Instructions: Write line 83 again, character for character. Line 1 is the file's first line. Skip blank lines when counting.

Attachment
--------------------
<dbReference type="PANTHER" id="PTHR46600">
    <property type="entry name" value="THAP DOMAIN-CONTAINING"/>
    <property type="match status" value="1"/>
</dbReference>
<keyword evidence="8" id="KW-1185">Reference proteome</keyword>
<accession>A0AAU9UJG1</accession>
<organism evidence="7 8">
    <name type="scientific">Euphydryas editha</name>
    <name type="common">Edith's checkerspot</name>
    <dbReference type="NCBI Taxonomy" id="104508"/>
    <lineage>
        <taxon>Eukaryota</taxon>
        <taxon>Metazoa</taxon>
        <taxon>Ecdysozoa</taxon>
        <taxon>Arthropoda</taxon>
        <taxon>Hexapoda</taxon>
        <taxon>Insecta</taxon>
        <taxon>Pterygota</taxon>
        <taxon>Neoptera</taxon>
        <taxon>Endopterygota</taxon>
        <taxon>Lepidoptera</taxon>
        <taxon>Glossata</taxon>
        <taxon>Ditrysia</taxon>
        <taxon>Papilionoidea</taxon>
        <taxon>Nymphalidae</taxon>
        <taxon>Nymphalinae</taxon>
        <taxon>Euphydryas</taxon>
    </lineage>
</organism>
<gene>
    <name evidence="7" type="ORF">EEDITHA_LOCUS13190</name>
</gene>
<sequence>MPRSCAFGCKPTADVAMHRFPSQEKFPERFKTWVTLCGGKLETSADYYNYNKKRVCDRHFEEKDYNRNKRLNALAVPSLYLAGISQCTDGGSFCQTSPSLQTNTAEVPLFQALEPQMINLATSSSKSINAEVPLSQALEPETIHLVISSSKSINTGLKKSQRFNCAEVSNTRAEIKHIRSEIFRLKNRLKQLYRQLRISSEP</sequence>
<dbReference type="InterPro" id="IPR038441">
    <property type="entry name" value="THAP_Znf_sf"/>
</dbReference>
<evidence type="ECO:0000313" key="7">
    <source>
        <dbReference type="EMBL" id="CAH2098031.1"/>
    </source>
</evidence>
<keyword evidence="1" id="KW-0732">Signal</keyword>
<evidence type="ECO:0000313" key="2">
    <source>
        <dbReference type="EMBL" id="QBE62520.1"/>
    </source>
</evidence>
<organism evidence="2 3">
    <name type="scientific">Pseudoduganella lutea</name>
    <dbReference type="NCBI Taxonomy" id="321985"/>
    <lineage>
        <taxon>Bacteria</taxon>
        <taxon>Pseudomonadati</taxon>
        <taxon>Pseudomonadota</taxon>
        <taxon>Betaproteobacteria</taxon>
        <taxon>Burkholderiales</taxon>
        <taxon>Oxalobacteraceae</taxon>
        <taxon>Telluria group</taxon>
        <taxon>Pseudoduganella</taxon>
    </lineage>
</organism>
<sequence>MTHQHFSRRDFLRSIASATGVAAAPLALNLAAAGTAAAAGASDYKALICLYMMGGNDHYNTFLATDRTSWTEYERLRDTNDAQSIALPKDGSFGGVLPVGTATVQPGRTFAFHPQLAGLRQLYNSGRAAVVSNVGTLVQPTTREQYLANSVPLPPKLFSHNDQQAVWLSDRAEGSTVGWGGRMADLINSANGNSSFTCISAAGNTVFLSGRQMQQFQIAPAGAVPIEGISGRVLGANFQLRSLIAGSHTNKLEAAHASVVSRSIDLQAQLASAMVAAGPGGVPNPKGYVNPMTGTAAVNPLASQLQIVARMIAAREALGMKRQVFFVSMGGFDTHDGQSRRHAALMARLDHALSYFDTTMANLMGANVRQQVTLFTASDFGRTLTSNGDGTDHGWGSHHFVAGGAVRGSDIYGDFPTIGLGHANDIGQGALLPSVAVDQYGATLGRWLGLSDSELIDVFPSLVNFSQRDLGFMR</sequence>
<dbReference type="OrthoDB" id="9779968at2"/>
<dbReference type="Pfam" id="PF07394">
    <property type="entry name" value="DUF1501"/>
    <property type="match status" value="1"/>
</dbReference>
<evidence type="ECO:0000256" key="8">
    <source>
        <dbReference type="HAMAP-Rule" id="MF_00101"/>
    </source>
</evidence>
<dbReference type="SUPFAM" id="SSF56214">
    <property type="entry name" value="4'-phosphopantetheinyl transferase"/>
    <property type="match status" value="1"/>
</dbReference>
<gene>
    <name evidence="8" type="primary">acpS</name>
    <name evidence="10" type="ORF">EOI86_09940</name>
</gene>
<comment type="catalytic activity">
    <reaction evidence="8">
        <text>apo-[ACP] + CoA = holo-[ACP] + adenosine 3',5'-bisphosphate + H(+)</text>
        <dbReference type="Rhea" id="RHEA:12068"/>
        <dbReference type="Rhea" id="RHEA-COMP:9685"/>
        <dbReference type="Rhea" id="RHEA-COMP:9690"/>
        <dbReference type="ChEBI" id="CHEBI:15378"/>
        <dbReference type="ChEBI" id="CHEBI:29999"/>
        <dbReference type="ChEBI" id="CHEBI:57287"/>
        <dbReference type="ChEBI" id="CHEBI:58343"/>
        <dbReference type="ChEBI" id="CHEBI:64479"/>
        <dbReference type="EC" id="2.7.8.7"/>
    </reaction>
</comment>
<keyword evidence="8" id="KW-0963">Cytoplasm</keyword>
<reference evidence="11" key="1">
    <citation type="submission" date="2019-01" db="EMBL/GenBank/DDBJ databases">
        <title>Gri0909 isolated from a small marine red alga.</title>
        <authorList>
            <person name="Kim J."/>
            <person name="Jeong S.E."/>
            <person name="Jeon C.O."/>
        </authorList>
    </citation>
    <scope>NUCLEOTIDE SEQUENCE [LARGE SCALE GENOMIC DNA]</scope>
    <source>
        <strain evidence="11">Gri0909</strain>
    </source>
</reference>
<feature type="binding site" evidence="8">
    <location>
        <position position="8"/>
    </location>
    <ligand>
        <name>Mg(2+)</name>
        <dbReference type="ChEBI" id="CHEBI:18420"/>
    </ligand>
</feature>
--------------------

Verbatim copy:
        <text>apo-[ACP] + CoA = holo-[ACP] + adenosine 3',5'-bisphosphate + H(+)</text>